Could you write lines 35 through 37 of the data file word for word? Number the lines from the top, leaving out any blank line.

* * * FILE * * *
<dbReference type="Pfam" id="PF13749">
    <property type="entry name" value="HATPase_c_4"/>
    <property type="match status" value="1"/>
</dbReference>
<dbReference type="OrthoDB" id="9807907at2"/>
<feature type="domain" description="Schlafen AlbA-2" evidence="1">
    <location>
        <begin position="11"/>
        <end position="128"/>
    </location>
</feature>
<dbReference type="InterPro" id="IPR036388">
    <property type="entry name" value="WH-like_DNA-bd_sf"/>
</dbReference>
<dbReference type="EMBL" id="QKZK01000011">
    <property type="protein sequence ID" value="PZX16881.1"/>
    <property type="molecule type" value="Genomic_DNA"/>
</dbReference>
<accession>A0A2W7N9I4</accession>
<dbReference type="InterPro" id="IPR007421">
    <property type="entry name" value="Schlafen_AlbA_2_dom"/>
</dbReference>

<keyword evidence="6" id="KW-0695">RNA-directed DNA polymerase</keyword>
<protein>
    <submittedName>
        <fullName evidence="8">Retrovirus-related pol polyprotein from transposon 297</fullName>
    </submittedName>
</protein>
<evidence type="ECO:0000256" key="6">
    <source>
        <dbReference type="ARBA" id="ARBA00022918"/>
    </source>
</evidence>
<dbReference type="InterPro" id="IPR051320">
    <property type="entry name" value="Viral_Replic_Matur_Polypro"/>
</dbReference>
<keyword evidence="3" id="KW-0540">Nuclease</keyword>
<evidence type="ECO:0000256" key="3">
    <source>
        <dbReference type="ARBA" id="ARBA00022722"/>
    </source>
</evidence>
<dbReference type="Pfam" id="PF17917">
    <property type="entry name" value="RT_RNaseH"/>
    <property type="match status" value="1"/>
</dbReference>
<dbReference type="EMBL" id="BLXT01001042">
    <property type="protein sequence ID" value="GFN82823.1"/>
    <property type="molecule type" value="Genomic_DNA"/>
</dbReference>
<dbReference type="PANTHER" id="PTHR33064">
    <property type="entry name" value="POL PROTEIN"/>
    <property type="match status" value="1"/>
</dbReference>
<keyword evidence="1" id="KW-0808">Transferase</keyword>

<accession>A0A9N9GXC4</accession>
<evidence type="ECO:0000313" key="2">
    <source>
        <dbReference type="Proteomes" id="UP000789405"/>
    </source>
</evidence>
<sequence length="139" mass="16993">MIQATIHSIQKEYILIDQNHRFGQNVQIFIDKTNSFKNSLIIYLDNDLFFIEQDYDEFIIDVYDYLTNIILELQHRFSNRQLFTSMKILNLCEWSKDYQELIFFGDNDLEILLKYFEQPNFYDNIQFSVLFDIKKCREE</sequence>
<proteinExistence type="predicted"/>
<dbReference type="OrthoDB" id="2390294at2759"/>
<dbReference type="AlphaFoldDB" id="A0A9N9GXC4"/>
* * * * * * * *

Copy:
    <property type="entry name" value="Viral_Replic_Matur_Polypro"/>
</dbReference>
<keyword evidence="3" id="KW-0540">Nuclease</keyword>